Twitter may be suffering a personality crisis, but can waiving its 140-character rule please investors without alienating its diehard following, asks Dani Garavelli
To avid users, engagement with Twitter is a bit like being trapped in a dysfunctional relationship. On good days, it is joyful, life-enhancing. As disaster descends, you draw strength from each other. You laugh together, you cry together. You have fierce, but good-natured debates on topics of mutual interest. You share the same twisted sense of humour. So even at the bleakest moments – say, the massacre in France – you understand that Kay Burley posting an image of a miserable-looking Labrador with the hashtag #sadnessinhiseyes is hilarious and you respond with a few sad dog pictures of your own. On a bad day, though, it can feel as if you’re drowning in a cauldron of bile. There are no positive vibes to be had, so you flounce off in high dudgeon. Only to crawl back a few days later because you just can’t function without it.
To avid users, Twitter isn’t merely a social media platform, it’s a way of life. Politicians rely on it to promote their agendas and journalists to promote their stories. Celebrities rely on it to raise their profiles and activists to publicise their cause, but it’s a double-edged sword. It can make careers, but it can also break them. It empowers the oppressed and oppressors alike. It has the potential to democratise, giving a platform to those outside the mainstream, yet it favours those with the loudest voices. It is – in short – a fascinating, contradictory, often infuriating beast which shapes the political agenda and has revolutionised public discourse.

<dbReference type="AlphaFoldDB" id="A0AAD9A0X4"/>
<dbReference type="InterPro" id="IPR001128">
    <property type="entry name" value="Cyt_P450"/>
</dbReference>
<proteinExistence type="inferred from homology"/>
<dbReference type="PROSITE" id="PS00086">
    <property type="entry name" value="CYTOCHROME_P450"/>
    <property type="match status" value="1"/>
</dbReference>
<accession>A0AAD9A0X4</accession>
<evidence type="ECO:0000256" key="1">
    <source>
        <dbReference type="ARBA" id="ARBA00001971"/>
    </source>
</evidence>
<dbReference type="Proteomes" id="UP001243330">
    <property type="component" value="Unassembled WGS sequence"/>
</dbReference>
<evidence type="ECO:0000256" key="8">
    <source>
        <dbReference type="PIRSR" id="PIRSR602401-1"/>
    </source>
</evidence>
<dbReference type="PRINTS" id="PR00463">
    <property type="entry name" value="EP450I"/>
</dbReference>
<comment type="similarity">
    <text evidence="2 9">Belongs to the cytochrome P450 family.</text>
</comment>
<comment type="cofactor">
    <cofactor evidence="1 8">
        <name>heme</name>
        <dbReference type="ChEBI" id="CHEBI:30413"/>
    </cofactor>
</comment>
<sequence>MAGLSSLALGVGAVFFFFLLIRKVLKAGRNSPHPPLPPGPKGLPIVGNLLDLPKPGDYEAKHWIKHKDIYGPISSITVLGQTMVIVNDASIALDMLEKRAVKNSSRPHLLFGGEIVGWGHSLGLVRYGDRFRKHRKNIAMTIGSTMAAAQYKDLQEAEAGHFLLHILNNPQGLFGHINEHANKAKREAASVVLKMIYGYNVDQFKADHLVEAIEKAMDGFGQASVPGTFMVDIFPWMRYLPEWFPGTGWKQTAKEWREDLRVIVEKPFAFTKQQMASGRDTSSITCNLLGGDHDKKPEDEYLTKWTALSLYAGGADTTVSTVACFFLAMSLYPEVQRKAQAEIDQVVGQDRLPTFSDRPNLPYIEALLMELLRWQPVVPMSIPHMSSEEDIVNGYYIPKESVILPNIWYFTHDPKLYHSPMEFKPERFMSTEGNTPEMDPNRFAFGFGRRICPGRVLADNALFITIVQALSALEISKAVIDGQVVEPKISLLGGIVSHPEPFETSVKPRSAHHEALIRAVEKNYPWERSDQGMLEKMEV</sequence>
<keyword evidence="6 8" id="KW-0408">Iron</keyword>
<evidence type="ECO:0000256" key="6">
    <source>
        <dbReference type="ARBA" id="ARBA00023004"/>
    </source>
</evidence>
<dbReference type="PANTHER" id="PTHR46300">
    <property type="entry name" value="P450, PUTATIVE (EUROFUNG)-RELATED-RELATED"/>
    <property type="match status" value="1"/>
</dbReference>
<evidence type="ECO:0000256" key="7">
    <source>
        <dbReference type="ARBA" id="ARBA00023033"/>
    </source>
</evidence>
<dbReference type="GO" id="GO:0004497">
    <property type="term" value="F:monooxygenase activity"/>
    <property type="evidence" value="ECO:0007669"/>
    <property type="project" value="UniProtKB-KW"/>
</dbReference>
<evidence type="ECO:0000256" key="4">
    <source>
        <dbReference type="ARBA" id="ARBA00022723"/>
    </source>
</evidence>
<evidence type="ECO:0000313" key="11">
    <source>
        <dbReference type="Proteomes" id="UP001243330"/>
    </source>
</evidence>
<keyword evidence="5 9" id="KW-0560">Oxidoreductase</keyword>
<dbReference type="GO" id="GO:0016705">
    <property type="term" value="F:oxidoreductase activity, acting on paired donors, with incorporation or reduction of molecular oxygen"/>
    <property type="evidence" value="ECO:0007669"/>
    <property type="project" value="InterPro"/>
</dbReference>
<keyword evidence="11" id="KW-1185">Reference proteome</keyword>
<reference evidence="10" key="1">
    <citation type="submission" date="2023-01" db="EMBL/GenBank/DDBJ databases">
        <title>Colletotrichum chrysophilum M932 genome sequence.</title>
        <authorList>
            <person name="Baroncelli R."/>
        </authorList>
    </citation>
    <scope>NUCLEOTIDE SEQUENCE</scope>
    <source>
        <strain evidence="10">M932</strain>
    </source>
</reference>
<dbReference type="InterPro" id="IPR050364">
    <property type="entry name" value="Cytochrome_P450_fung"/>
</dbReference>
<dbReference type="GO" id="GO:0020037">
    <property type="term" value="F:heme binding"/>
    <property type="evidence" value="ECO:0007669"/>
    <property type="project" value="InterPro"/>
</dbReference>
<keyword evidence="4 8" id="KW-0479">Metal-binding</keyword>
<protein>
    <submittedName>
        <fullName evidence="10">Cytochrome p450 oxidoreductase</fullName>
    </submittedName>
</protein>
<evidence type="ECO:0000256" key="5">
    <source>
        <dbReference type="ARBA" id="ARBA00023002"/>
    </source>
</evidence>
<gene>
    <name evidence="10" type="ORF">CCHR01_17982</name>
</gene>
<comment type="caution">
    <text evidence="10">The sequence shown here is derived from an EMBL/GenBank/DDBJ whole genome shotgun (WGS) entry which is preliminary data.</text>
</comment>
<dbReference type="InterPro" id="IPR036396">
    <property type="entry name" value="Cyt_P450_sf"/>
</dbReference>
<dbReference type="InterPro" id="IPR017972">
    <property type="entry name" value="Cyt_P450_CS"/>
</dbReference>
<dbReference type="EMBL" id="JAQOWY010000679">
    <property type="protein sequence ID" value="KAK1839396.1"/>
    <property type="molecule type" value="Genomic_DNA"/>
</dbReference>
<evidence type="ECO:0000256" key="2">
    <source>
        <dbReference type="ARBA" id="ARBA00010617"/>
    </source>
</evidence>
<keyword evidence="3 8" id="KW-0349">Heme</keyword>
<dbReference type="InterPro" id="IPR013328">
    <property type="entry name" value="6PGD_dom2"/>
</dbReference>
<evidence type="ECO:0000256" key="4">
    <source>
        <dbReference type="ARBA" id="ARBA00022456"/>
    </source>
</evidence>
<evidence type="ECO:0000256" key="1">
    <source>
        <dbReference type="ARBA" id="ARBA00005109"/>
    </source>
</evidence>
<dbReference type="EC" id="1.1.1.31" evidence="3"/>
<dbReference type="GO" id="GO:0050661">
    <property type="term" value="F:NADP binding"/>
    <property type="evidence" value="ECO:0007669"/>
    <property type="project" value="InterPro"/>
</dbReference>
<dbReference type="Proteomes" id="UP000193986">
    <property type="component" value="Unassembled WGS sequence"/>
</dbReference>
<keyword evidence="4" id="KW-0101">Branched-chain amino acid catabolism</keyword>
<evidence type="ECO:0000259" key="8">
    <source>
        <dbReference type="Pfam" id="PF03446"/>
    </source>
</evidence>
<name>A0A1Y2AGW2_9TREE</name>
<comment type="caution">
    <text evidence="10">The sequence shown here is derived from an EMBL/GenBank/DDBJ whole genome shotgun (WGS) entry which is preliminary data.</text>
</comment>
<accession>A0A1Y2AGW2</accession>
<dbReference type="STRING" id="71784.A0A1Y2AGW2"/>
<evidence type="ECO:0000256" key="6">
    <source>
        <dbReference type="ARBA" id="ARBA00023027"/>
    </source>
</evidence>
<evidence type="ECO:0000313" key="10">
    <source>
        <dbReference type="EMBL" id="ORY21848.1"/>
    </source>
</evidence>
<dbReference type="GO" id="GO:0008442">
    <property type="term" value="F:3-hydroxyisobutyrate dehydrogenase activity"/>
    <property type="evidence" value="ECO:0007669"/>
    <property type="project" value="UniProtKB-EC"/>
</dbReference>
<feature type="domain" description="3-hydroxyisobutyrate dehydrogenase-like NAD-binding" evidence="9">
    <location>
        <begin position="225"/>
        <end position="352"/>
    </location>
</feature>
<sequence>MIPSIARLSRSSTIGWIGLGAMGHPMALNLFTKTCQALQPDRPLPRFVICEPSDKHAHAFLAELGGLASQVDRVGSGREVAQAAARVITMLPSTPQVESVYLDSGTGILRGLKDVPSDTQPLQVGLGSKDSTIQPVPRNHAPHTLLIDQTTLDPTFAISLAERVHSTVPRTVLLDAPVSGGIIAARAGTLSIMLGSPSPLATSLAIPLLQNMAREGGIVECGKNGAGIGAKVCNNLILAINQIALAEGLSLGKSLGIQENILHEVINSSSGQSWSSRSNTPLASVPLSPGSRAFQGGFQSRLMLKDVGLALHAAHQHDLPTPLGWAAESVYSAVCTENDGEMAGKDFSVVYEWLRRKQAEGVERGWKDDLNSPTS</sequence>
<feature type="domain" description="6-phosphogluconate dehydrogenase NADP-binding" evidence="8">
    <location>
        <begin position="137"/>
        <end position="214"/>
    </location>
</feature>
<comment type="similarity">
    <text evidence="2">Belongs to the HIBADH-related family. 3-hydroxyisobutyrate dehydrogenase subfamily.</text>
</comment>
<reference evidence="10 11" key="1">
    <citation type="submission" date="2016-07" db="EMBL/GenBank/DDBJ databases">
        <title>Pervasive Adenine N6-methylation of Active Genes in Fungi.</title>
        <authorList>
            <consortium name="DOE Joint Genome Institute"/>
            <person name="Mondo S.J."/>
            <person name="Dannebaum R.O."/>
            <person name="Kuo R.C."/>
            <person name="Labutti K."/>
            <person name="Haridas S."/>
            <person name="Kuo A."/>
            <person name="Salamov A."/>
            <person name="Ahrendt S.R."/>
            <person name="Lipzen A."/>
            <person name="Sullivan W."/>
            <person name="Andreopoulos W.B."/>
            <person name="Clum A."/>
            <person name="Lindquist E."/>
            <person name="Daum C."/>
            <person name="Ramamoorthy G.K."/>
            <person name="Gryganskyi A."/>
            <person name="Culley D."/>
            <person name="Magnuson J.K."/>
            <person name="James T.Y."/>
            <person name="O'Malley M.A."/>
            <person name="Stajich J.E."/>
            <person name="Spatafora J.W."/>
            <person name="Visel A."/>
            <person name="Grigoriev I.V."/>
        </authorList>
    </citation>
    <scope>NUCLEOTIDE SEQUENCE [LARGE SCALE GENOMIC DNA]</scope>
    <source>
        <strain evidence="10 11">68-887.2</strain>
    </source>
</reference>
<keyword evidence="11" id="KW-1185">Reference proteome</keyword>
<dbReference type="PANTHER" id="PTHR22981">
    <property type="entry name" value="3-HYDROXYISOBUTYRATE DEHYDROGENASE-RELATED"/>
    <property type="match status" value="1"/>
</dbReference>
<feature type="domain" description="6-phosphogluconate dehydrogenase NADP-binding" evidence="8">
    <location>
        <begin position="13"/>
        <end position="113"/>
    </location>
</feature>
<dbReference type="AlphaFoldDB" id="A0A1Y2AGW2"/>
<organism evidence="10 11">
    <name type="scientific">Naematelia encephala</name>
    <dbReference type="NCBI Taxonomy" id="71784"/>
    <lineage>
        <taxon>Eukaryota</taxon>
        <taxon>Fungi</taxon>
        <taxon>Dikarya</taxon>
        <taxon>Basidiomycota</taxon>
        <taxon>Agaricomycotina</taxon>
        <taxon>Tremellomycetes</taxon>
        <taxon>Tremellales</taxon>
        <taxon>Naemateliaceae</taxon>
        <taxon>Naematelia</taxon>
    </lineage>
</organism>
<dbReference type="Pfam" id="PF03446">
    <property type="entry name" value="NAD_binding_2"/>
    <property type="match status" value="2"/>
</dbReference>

Yet despite its popularity amongst society’s so-called movers and shakers, Twitter is facing something of a crisis. In 2015, staff began to desert and growth stalled, with just 3 million new users in the first quarter of last year compared with 30 million in the first quarter of 2014. Where its founders set a target of one billion users within a decade, the actual figure stands at around 307 million monthly active users (15 million in the UK). Meanwhile, many of its competitors are flourishing: Facebook has 1.4 billion users (50 per cent of those who are online worldwide have an active account) and it attracts people of all ages. Instagram and Snapchat – which are more popular with the under-30s – are expanding at a phenomenal pace, with Instagram overtaking Twitter at the beginning of last year. Though Twitter is raising revenue through promoted tweets and trends, it made a £431 million loss in the first three quarters of 2015 and its stock price fell by 50 per cent in the last six months of the year.
When Twitter floated in 2013, it appeared to be riding high. But a period of stasis was followed by a period of uncertainty. For five months after the departure of Dick Costolo the company operated without a CEO. Then, in October, one of its founders, Jack Dorsey, was appointed in his stead. Dorsey – who had held the position previously – believes change is necessary to bring more users on board. Now, every time you log on, it feels like something has been tampered with: the “favourite stars” changed to “like hearts” and a Lightning icon suddenly appeared which heralded the introduction of “Moments”, a service that summarises the biggest events of the day through a series of tweets.
Some of these changes to the old format are viewed as little short of treachery by long-time users. But none more so than the one mooted last week: the abandoning of the 140-character limit.
After the move was revealed, Dorsey took to Twitter to defend it, pointing out that users were already taking screen-shots of text and tweeting them. His statement was greeted as only Twitter knows how: with outrage and a slew of new hashtags. Some users did agree with Dorsey, claiming short Tweets made for superficial and reductive debate. But many more viewed the 140-character limit as the social media forum’s defining feature.